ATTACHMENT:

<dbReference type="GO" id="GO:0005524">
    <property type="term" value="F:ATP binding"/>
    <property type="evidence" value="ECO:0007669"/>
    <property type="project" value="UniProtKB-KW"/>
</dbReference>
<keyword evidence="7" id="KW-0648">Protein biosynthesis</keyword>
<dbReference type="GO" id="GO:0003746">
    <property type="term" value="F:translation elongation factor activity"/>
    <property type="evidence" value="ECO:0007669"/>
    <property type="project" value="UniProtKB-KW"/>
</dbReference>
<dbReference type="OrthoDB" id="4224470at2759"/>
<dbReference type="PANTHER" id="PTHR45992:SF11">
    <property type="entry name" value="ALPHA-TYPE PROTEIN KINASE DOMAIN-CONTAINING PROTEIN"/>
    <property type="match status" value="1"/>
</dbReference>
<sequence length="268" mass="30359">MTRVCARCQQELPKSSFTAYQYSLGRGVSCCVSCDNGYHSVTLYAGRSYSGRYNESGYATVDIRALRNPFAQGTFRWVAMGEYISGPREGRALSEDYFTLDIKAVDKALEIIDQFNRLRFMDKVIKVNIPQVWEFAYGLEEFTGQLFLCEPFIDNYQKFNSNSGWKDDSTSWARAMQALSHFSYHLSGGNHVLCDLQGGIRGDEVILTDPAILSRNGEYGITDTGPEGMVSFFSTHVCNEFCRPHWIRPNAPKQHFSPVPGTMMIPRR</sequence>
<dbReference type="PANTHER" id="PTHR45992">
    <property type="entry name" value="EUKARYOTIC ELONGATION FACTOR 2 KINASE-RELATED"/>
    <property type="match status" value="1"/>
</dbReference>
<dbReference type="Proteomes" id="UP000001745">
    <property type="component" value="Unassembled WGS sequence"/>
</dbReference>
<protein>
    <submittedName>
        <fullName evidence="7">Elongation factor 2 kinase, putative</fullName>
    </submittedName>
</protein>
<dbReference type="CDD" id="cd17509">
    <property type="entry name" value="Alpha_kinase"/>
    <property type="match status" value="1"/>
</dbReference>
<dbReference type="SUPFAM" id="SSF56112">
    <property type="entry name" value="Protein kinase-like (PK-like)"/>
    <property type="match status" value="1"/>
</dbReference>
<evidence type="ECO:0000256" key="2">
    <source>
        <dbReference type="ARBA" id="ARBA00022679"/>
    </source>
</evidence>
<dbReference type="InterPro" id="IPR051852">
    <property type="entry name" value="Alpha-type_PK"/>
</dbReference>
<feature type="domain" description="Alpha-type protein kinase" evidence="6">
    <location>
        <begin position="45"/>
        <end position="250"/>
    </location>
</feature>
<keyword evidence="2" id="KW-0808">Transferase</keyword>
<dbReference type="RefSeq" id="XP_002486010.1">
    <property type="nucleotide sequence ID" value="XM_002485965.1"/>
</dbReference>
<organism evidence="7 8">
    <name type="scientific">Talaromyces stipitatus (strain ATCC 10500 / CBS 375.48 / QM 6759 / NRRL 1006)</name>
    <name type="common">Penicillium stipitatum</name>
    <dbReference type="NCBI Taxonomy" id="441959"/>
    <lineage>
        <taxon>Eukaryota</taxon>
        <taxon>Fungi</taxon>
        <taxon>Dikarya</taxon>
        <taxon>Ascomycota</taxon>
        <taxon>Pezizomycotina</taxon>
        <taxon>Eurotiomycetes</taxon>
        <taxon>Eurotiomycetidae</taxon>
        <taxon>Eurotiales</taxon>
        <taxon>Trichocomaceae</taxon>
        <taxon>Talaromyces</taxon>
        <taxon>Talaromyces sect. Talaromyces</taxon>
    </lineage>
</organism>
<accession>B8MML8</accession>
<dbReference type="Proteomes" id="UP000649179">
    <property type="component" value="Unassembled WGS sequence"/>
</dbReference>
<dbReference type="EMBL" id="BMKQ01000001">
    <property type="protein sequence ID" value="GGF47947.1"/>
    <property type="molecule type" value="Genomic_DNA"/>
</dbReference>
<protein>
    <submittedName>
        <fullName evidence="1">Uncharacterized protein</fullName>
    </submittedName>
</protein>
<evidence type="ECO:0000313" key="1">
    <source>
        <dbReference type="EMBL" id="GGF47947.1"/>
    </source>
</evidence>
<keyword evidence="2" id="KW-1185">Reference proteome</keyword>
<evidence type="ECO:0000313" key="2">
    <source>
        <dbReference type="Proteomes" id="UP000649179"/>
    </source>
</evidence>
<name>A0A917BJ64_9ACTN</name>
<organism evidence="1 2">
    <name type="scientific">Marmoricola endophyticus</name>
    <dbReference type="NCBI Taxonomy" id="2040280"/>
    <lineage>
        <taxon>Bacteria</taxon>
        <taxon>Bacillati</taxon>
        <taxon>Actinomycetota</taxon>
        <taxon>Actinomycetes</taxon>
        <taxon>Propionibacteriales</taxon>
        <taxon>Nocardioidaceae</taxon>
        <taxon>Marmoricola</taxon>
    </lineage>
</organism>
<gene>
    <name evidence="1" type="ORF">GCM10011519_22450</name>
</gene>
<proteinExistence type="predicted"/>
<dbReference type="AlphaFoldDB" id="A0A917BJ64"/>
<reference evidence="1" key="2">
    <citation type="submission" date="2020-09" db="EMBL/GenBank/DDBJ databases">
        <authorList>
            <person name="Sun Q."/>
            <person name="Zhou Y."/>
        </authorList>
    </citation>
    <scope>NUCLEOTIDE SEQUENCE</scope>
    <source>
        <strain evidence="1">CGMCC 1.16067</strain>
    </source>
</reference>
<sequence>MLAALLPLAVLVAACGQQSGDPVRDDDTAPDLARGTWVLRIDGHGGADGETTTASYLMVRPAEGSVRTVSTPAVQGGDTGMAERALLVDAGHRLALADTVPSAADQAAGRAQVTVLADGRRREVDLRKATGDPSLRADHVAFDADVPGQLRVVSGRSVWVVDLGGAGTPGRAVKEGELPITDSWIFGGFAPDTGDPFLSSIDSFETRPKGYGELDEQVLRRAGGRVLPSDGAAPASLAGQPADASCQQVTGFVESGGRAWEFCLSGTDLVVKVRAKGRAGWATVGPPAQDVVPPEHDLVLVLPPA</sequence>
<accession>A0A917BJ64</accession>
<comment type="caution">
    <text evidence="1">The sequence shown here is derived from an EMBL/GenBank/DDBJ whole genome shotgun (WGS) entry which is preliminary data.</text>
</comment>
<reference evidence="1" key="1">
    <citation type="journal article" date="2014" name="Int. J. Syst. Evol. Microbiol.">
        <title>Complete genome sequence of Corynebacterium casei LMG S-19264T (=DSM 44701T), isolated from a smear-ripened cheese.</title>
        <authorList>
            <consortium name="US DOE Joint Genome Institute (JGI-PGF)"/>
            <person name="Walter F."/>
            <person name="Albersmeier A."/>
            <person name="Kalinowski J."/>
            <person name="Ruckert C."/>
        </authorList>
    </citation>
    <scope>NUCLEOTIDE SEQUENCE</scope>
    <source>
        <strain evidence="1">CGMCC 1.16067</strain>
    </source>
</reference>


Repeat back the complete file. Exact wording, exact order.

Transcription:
<dbReference type="GO" id="GO:0005524">
    <property type="term" value="F:ATP binding"/>
    <property type="evidence" value="ECO:0007669"/>
    <property type="project" value="UniProtKB-KW"/>
</dbReference>
<keyword evidence="7" id="KW-0648">Protein biosynthesis</keyword>
<dbReference type="GO" id="GO:0003746">
    <property type="term" value="F:translation elongation factor activity"/>
    <property type="evidence" value="ECO:0007669"/>
    <property type="project" value="UniProtKB-KW"/>
</dbReference>
<dbReference type="OrthoDB" id="4224470at2759"/>
<dbReference type="PANTHER" id="PTHR45992:SF11">
    <property type="entry name" value="ALPHA-TYPE PROTEIN KINASE DOMAIN-CONTAINING PROTEIN"/>
    <property type="match status" value="1"/>
</dbReference>
<sequence length="268" mass="30359">MTRVCARCQQELPKSSFTAYQYSLGRGVSCCVSCDNGYHSVTLYAGRSYSGRYNESGYATVDIRALRNPFAQGTFRWVAMGEYISGPREGRALSEDYFTLDIKAVDKALEIIDQFNRLRFMDKVIKVNIPQVWEFAYGLEEFTGQLFLCEPFIDNYQKFNSNSGWKDDSTSWARAMQALSHFSYHLSGGNHVLCDLQGGIRGDEVILTDPAILSRNGEYGITDTGPEGMVSFFSTHVCNEFCRPHWIRPNAPKQHFSPVPGTMMIPRR</sequence>
<dbReference type="PANTHER" id="PTHR45992">
    <property type="entry name" value="EUKARYOTIC ELONGATION FACTOR 2 KINASE-RELATED"/>
    <property type="match status" value="1"/>
</dbReference>
<dbReference type="Proteomes" id="UP000001745">
    <property type="component" value="Unassembled WGS sequence"/>
</dbReference>
<protein>
    <submittedName>
        <fullName evidence="7">Elongation factor 2 kinase, putative</fullName>
    </submittedName>
</protein>
<dbReference type="CDD" id="cd17509">
    <property type="entry name" value="Alpha_kinase"/>
    <property type="match status" value="1"/>
</dbReference>
<dbReference type="SUPFAM" id="SSF56112">
    <property type="entry name" value="Protein kinase-like (PK-like)"/>
    <property type="match status" value="1"/>
</dbReference>
<evidence type="ECO:0000256" key="2">
    <source>
        <dbReference type="ARBA" id="ARBA00022679"/>
    </source>
</evidence>
<dbReference type="InterPro" id="IPR051852">
    <property type="entry name" value="Alpha-type_PK"/>
</dbReference>
<feature type="domain" description="Alpha-type protein kinase" evidence="6">
    <location>
        <begin position="45"/>
        <end position="250"/>
    </location>
</feature>
<keyword evidence="2" id="KW-0808">Transferase</keyword>
<dbReference type="RefSeq" id="XP_002486010.1">
    <property type="nucleotide sequence ID" value="XM_002485965.1"/>
</dbReference>
<organism evidence="7 8">
    <name type="scientific">Talaromyces stipitatus (strain ATCC 10500 / CBS 375.48 / QM 6759 / NRRL 1006)</name>
    <name type="common">Penicillium stipitatum</name>
    <dbReference type="NCBI Taxonomy" id="441959"/>
    <lineage>
        <taxon>Eukaryota</taxon>
        <taxon>Fungi</taxon>
        <taxon>Dikarya</taxon>
        <taxon>Ascomycota</taxon>
        <taxon>Pezizomycotina</taxon>
        <taxon>Eurotiomycetes</taxon>
        <taxon>Eurotiomycetidae</taxon>
        <taxon>Eurotiales</taxon>
        <taxon>Trichocomaceae</taxon>
        <taxon>Talaromyces</taxon>
        <taxon>Talaromyces sect. Talaromyces</taxon>
    </lineage>
</organism>
<accession>B8MML8</accession>
<dbReference type="Proteomes" id="UP000649179">
    <property type="component" value="Unassembled WGS sequence"/>
</dbReference>
<dbReference type="EMBL" id="BMKQ01000001">
    <property type="protein sequence ID" value="GGF47947.1"/>
    <property type="molecule type" value="Genomic_DNA"/>
</dbReference>
<protein>
    <submittedName>
        <fullName evidence="1">Uncharacterized protein</fullName>
    </submittedName>
</protein>
<evidence type="ECO:0000313" key="1">
    <source>
        <dbReference type="EMBL" id="GGF47947.1"/>
    </source>
</evidence>
<keyword evidence="2" id="KW-1185">Reference proteome</keyword>
<evidence type="ECO:0000313" key="2">
    <source>
        <dbReference type="Proteomes" id="UP000649179"/>
    </source>
</evidence>
<name>A0A917BJ64_9ACTN</name>
<organism evidence="1 2">
    <name type="scientific">Marmoricola endophyticus</name>
    <dbReference type="NCBI Taxonomy" id="2040280"/>
    <lineage>
        <taxon>Bacteria</taxon>
        <taxon>Bacillati</taxon>
        <taxon>Actinomycetota</taxon>
        <taxon>Actinomycetes</taxon>
        <taxon>Propionibacteriales</taxon>
        <taxon>Nocardioidaceae</taxon>
        <taxon>Marmoricola</taxon>
    </lineage>
</organism>
<gene>
    <name evidence="1" type="ORF">GCM10011519_22450</name>
</gene>
<proteinExistence type="predicted"/>
<dbReference type="AlphaFoldDB" id="A0A917BJ64"/>
<reference evidence="1" key="2">
    <citation type="submission" date="2020-09" db="EMBL/GenBank/DDBJ databases">
        <authorList>
            <person name="Sun Q."/>
            <person name="Zhou Y."/>
        </authorList>
    </citation>
    <scope>NUCLEOTIDE SEQUENCE</scope>
    <source>
        <strain evidence="1">CGMCC 1.16067</strain>
    </source>
</reference>
<sequence>MLAALLPLAVLVAACGQQSGDPVRDDDTAPDLARGTWVLRIDGHGGADGETTTASYLMVRPAEGSVRTVSTPAVQGGDTGMAERALLVDAGHRLALADTVPSAADQAAGRAQVTVLADGRRREVDLRKATGDPSLRADHVAFDADVPGQLRVVSGRSVWVVDLGGAGTPGRAVKEGELPITDSWIFGGFAPDTGDPFLSSIDSFETRPKGYGELDEQVLRRAGGRVLPSDGAAPASLAGQPADASCQQVTGFVESGGRAWEFCLSGTDLVVKVRAKGRAGWATVGPPAQDVVPPEHDLVLVLPPA</sequence>
<accession>A0A917BJ64</accession>
<comment type="caution">
    <text evidence="1">The sequence shown here is derived from an EMBL/GenBank/DDBJ whole genome shotgun (WGS) entry which is preliminary data.</text>
</comment>
<reference evidence="1" key="1">
    <citation type="journal article" date="2014" name="Int. J. Syst. Evol. Microbiol.">
        <title>Complete genome sequence of Corynebacterium casei LMG S-19264T (=DSM 44701T), isolated from a smear-ripened cheese.</title>
        <authorList>
            <consortium name="US DOE Joint Genome Institute (JGI-PGF)"/>
            <person name="Walter F."/>
            <person name="Albersmeier A."/>
            <person name="Kalinowski J."/>
            <person name="Ruckert C."/>
        </authorList>
    </citation>
    <scope>NUCLEOTIDE SEQUENCE</scope>
    <source>
        <strain evidence="1">CGMCC 1.16067</strain>
    </source>
</reference>